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2012-12-27 08:53

VW POLO: This is the most recent one but it and its forebears show up top in German roadworthy tests.

BERLIN, Germany - Cash-strapped Germans are spending less on vehicle maintenance, according to TUV inspection data.

Standards have apparently dropped back to those of the 1980's given the number of faults found in cars during the compulsory first maintenance test at three years old and every two years thereafter.

Back in 2011 only one in six failed the test and required workshop repairs. During 2012 that number increased to one in five.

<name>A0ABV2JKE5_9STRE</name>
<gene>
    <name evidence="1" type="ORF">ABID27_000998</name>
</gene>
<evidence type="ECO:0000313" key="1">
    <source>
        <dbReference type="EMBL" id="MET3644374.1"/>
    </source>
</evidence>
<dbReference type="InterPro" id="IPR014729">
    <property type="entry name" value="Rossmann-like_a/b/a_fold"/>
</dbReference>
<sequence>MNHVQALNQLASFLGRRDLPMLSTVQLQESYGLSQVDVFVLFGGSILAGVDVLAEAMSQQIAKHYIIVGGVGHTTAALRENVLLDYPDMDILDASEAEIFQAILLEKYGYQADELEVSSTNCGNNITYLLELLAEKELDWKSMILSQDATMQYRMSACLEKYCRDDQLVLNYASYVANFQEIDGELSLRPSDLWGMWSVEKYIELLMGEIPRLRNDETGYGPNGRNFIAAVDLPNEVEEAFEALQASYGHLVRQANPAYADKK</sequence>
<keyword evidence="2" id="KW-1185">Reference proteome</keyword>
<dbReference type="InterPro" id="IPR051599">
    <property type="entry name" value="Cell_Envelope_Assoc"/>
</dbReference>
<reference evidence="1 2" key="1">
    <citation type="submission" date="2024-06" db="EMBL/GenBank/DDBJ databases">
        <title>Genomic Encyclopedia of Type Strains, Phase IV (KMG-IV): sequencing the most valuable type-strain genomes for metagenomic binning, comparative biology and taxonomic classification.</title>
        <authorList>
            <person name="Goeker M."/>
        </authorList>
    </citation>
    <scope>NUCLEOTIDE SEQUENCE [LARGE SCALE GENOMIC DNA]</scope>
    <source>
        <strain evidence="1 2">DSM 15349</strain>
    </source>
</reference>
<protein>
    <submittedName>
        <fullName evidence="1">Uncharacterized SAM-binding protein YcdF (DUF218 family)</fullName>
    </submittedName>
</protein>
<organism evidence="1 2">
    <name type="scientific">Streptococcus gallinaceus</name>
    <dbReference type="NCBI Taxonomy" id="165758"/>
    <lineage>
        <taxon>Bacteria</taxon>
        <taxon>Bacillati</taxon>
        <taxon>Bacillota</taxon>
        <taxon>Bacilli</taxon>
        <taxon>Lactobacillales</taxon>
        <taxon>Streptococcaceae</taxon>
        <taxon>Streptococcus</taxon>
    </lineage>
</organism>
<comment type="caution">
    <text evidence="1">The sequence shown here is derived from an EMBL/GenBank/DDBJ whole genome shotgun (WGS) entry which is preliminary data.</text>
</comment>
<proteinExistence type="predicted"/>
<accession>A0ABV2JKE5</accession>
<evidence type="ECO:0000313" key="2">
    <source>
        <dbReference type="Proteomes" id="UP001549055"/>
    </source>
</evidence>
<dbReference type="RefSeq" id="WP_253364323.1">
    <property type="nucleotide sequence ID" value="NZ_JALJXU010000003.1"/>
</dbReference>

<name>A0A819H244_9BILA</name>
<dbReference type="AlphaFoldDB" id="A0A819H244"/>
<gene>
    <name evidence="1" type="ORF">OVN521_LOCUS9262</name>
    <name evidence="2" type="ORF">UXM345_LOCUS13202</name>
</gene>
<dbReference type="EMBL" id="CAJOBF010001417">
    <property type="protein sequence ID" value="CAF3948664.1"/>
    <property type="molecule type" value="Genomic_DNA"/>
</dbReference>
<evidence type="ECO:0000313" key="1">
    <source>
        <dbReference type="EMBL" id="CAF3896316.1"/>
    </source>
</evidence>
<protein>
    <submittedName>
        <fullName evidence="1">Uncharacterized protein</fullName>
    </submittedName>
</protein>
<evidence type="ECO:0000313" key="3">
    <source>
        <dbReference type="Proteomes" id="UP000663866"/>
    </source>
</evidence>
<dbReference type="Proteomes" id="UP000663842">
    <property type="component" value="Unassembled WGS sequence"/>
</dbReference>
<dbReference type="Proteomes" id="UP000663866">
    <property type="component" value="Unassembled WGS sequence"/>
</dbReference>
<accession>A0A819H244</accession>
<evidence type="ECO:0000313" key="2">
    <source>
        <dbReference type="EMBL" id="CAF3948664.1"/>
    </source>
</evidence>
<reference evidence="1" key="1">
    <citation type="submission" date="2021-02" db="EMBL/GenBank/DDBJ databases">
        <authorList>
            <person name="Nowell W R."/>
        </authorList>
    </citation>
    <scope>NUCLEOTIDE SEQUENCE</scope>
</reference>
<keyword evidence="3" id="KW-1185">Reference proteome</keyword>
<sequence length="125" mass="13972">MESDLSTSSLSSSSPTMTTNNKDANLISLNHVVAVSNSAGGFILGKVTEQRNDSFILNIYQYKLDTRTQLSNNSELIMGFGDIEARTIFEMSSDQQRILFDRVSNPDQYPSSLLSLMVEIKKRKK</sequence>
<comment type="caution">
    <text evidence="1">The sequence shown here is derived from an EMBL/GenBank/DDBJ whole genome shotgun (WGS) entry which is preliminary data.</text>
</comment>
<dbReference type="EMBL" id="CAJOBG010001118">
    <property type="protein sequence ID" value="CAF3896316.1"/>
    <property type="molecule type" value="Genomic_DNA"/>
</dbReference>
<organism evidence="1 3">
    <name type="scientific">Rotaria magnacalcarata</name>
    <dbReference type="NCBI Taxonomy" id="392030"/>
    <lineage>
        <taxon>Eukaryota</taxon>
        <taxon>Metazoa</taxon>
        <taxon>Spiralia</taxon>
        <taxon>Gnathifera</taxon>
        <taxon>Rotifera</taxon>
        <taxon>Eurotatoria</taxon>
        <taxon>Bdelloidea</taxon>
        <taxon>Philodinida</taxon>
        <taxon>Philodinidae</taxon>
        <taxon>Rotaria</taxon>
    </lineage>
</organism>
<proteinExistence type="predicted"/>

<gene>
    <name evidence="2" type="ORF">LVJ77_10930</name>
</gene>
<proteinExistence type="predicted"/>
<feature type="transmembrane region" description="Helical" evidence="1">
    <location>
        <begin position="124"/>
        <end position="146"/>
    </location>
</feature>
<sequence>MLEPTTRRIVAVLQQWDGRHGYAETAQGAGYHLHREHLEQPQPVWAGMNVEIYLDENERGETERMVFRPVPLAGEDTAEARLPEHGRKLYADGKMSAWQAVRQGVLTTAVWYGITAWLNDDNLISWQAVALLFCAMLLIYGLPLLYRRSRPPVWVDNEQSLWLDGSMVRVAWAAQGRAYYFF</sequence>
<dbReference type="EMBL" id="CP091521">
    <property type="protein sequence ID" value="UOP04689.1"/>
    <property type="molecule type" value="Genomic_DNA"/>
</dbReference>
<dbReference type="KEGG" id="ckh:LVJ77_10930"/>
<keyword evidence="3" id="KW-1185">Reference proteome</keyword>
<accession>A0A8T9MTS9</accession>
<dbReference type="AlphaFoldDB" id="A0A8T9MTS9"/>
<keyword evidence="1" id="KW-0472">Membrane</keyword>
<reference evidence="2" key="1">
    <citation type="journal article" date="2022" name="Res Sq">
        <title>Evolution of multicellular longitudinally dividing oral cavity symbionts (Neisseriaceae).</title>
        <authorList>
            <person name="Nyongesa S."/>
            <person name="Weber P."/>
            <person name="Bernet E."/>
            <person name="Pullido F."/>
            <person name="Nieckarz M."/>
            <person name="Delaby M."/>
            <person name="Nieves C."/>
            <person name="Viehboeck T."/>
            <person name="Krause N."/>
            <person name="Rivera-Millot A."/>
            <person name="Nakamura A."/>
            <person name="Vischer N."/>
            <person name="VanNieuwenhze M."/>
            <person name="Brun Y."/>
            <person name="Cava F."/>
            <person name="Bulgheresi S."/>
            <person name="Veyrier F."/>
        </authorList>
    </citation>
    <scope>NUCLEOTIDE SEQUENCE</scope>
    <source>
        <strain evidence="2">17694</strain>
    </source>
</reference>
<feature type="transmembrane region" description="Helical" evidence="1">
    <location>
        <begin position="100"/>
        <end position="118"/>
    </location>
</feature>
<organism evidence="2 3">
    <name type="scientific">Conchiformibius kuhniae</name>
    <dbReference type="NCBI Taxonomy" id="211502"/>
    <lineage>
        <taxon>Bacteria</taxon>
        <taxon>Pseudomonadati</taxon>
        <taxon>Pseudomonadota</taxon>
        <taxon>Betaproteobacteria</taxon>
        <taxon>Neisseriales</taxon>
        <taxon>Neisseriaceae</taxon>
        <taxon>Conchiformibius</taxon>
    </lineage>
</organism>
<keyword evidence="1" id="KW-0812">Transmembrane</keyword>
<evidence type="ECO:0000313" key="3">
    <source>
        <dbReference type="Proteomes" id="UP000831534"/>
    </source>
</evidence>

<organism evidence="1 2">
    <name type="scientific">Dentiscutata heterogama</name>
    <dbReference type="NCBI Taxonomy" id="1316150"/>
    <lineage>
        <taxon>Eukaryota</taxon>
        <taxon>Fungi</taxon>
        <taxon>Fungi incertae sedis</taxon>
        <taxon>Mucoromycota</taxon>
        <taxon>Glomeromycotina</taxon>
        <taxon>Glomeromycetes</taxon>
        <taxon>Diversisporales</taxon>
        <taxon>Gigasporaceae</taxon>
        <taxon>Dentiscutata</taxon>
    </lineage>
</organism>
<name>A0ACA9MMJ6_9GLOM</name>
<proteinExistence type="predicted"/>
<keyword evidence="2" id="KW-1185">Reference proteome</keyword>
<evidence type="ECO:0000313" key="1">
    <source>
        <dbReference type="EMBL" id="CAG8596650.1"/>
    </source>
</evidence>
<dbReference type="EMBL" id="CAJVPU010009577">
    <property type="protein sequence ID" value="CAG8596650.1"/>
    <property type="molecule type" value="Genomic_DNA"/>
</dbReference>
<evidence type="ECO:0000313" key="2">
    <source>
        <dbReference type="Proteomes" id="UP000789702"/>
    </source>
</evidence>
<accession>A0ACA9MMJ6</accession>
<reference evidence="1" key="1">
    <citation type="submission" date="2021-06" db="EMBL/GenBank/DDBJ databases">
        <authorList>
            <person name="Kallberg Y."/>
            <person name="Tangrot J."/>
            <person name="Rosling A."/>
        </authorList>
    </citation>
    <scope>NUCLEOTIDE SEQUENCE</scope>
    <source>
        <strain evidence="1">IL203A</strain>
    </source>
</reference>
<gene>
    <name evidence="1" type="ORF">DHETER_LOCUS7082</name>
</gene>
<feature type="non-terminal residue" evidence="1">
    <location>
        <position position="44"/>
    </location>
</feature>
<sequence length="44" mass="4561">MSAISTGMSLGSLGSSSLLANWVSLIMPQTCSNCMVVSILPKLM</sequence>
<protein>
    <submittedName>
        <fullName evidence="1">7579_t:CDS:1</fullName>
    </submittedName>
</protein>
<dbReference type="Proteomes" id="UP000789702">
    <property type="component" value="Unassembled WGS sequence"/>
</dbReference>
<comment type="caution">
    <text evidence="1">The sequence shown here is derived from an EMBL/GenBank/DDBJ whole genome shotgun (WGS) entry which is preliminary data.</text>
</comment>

OLDER CARS IN PERIL

Experts pointed to the increasing average age of cars on German roads. In 2003 they were trashed (on average) after about 7.5 years; it is now 8.5, indicating that people are keeping cars longer but with more defects surfacing.

Among vehicles less than three years old, 6.1% failed their first test, by 11 years old the failure rate was 25% and older cars were more likely to be involved in a collision.

The data was gleaned from the examination of more than eight million cars of all brands though, the report pointed out, "German cars displayed fewer than average faults, with the VW Polo emerging as one of the least troublesome cars at test stations".

Faulty lighting was a common cause of failure - just more than 8% up to three years old - but rising to 33% on older vehicles.

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